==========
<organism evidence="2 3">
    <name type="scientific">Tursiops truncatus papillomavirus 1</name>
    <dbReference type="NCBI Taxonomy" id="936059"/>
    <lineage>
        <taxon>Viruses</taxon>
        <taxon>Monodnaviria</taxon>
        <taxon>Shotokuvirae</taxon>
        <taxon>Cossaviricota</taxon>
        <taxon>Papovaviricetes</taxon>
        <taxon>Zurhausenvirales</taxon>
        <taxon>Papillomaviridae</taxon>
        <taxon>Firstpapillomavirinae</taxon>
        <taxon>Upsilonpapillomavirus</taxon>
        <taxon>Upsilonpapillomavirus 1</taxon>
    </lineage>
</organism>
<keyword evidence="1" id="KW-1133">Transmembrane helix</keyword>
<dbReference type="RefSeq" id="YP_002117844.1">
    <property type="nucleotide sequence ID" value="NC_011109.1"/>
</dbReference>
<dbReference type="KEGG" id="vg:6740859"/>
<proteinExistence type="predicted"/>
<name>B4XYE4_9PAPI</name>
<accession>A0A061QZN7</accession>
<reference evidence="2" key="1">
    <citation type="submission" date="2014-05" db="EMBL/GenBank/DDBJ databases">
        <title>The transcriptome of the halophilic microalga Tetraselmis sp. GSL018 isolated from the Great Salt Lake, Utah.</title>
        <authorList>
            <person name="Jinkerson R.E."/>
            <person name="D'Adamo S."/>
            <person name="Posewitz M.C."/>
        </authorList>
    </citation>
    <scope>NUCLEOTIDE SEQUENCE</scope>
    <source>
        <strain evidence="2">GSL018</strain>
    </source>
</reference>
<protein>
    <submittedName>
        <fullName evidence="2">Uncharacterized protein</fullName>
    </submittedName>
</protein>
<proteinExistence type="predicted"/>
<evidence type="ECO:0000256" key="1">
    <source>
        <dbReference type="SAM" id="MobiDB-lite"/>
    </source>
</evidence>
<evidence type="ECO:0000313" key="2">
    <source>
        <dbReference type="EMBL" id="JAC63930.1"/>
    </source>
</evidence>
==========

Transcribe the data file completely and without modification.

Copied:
<organism evidence="2 3">
    <name type="scientific">Tursiops truncatus papillomavirus 1</name>
    <dbReference type="NCBI Taxonomy" id="936059"/>
    <lineage>
        <taxon>Viruses</taxon>
        <taxon>Monodnaviria</taxon>
        <taxon>Shotokuvirae</taxon>
        <taxon>Cossaviricota</taxon>
        <taxon>Papovaviricetes</taxon>
        <taxon>Zurhausenvirales</taxon>
        <taxon>Papillomaviridae</taxon>
        <taxon>Firstpapillomavirinae</taxon>
        <taxon>Upsilonpapillomavirus</taxon>
        <taxon>Upsilonpapillomavirus 1</taxon>
    </lineage>
</organism>
<keyword evidence="1" id="KW-1133">Transmembrane helix</keyword>
<dbReference type="RefSeq" id="YP_002117844.1">
    <property type="nucleotide sequence ID" value="NC_011109.1"/>
</dbReference>
<dbReference type="KEGG" id="vg:6740859"/>
<proteinExistence type="predicted"/>
<name>B4XYE4_9PAPI</name>
<accession>A0A061QZN7</accession>
<reference evidence="2" key="1">
    <citation type="submission" date="2014-05" db="EMBL/GenBank/DDBJ databases">
        <title>The transcriptome of the halophilic microalga Tetraselmis sp. GSL018 isolated from the Great Salt Lake, Utah.</title>
        <authorList>
            <person name="Jinkerson R.E."/>
            <person name="D'Adamo S."/>
            <person name="Posewitz M.C."/>
        </authorList>
    </citation>
    <scope>NUCLEOTIDE SEQUENCE</scope>
    <source>
        <strain evidence="2">GSL018</strain>
    </source>
</reference>
<protein>
    <submittedName>
        <fullName evidence="2">Uncharacterized protein</fullName>
    </submittedName>
</protein>
<proteinExistence type="predicted"/>
<evidence type="ECO:0000256" key="1">
    <source>
        <dbReference type="SAM" id="MobiDB-lite"/>
    </source>
</evidence>
<evidence type="ECO:0000313" key="2">
    <source>
        <dbReference type="EMBL" id="JAC63930.1"/>
    </source>
</evidence>